I first came to Mar del Plata, the largest Argentine seaside resort, way back in 2007 when I was shooting images for my Playas project, a survey of Latin American beaches.
I was amazed then at the scale of the resort. It has two thousand hotels, sixteen kilometres of beaches, and welcomes over seven million visitors a year. In terms of scale, Mar del Plata dwarfs other well known resorts across the globe, including Copacabana, Blackpool and Benidorm, yet it is virtually unknown beyond Argentina.
Keen to return and explore further with my camera, here I am, many years later, in the first week of January, the busiest week of the Argentine summer season.
The central beach is called Bristol and I take great pride in telling people that I actually live in the original Bristol. Quite how it was named Bristol is beyond me, but it is quite something to behold. The beach has its own rhythm. Early in the day, starting around 8 to 9am, the regular and generally older beach goers arrive to sunbathe, swim and meet old friends: people return to the same spot year in, year out. You will never see a better collection of sun hats, one-piece costumes and beach umbrellas in one location.
Slowly but surely the beach fills, as the sunshine intensifies and the heat builds up. By the time the young families arrive in the early afternoon, it can be a struggle to find somewhere to sit. A vast assortment of foods and knick knacks are available to purchase, there is a constant chorus of goods being announced to the beachgoers. African vendors wander the beach selling watches and sunglasses. Churros, pop corn, all manner of Argentine snacks are there for the taking.
Bristol is the traditional beach of Mar del Plata. The visitors hail from the interior of Argentina as well as from Buenos Aires, so you see some real characters. Driving here on the main road from the capital you see hundreds of buses making their way to Mar del Plata from all over Argentina.
Mar del Plata caters for all classes. The wealthier, more middle class visitors congregate on beaches such as Playa Grande, avoiding Bristol like the plague. If you are really wealthy you go to Punta del Este in Uruguay.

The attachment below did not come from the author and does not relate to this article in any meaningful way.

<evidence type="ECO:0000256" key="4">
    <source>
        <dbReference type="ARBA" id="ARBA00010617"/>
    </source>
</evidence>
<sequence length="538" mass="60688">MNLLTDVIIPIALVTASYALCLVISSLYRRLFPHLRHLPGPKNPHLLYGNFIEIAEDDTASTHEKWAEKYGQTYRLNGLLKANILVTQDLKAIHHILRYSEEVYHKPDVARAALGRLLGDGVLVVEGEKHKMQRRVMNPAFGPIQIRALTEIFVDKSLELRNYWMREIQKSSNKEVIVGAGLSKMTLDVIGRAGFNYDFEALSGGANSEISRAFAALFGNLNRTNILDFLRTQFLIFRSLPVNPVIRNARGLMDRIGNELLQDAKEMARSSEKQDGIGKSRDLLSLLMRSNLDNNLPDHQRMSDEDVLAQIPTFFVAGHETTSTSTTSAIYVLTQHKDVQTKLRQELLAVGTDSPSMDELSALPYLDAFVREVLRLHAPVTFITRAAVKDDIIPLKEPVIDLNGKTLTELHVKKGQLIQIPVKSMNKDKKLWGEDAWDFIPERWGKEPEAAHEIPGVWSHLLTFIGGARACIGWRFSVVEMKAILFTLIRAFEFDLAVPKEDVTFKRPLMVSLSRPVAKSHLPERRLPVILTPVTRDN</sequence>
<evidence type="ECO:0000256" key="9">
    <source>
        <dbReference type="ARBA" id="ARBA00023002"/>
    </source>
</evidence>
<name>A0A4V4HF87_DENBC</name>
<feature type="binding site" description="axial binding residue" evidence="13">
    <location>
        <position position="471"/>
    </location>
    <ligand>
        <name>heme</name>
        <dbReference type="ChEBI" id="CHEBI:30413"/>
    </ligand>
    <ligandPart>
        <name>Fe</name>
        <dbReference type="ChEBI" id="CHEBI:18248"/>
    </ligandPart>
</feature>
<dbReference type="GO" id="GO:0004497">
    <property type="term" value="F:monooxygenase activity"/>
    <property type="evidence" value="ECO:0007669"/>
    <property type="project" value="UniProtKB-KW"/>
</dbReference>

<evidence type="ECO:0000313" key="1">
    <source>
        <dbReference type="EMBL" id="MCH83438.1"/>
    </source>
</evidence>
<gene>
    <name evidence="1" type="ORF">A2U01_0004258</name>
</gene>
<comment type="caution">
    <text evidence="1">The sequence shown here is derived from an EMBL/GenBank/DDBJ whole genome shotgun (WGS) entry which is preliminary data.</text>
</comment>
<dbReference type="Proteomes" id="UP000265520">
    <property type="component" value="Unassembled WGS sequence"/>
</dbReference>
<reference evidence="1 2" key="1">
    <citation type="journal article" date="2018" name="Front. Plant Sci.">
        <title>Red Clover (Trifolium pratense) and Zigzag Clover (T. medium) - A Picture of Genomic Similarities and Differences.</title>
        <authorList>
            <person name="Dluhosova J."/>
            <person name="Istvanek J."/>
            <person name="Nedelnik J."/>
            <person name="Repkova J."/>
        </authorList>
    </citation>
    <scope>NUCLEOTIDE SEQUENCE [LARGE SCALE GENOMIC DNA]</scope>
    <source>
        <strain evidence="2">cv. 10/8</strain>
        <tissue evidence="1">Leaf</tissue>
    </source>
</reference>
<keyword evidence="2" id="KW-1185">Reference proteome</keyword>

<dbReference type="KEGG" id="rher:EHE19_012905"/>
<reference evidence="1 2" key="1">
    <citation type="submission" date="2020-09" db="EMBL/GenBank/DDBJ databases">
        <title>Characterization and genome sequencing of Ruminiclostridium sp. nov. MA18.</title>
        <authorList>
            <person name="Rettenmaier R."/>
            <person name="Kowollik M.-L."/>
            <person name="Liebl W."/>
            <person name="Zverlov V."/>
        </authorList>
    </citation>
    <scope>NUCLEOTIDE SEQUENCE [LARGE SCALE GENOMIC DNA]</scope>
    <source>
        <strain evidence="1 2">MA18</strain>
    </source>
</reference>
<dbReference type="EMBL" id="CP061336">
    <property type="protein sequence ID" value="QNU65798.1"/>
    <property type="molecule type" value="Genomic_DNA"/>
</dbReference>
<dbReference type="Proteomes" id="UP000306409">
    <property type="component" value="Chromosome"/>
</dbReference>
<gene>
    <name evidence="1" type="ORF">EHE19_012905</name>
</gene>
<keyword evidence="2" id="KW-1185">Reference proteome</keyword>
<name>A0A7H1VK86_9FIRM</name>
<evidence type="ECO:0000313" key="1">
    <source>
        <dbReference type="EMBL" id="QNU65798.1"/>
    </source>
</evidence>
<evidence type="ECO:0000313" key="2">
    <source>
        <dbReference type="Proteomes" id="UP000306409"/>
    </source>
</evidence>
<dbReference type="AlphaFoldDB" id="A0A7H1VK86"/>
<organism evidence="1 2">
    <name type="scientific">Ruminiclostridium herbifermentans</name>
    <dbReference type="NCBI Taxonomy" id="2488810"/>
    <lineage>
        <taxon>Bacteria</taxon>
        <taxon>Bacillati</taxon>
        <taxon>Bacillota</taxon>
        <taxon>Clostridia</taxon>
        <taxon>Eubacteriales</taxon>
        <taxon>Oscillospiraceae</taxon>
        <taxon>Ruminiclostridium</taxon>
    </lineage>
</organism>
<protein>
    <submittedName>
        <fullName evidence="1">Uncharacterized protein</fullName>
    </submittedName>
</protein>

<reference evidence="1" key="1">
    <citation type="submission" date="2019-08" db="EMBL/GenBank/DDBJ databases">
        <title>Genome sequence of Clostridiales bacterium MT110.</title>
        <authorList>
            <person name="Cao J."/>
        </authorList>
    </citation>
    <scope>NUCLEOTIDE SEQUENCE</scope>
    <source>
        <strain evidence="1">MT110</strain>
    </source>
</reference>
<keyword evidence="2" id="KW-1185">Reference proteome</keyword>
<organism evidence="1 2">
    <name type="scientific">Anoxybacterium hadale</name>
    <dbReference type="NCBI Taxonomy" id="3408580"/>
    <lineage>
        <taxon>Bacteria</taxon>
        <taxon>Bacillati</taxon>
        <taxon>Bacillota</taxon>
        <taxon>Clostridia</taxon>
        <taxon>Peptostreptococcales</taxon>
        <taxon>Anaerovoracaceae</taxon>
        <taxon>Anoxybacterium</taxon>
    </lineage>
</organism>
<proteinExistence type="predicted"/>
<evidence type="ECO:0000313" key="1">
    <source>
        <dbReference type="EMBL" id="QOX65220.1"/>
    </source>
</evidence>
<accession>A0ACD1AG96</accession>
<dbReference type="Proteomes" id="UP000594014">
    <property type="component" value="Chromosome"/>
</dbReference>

On Playa Grande, you will see a young set on the left, and older visitors, together with families on the right. You will also see the residents of the city come out here, as it is their local beach, with the many high apartments for retirees lying behind.
So each of the twelve or so beaches has its own cast, defined by class and position, with its own regulars. In the end for me, all paths led back to Bristol beach, where the assembly of characters was the most distinctive.
Another challenge I set for myself was that for the first time I took a telephoto lens to explore what was possible. This new venture threw me out of my comfort zone – a challenge and a bit unnerving. From a high vantage point you can isolate people, and zoom into the crowds. You can focus and pick up detail the human eye would struggle to identify. I will continue this exploration when I resume my UK beach season this summer. This work has its own language and momentum, and I am just feeling my way around the new possibilities.
On my way back to Buenos Aires I stopped by to visit Ataulfo Perez Aznar who has photographed in Mar del Plata for many years and is best known for his medium format, black and white portraits that he started shooting in the 1980s. Just down the road from his home in La Plata is the river resort of Punta Lara and we went there together to catch the fading sunshine and the Sunday crowds. Although it is in effect an estuary there were big numbers of picnickers and the place had a similar feel to Bristol beach. Many of the crowd came from the shantytowns around Buenos Aires.
Along with photographing tourists, going to beaches has been a life long fascination for me, and I have travelled to five continents in my search for the best beaches for people and atmosphere.
There is no question in my mind that Mar del Plata is number one of all the beach resorts I have visited. It is the resort with the most energy, the best crowds and has not been sanitised or lost its enduring popularity.
If you are Argentinian, visiting Mar del Plata is like going to school; it has to be done, there is no choice.
Martin Parr, January 2014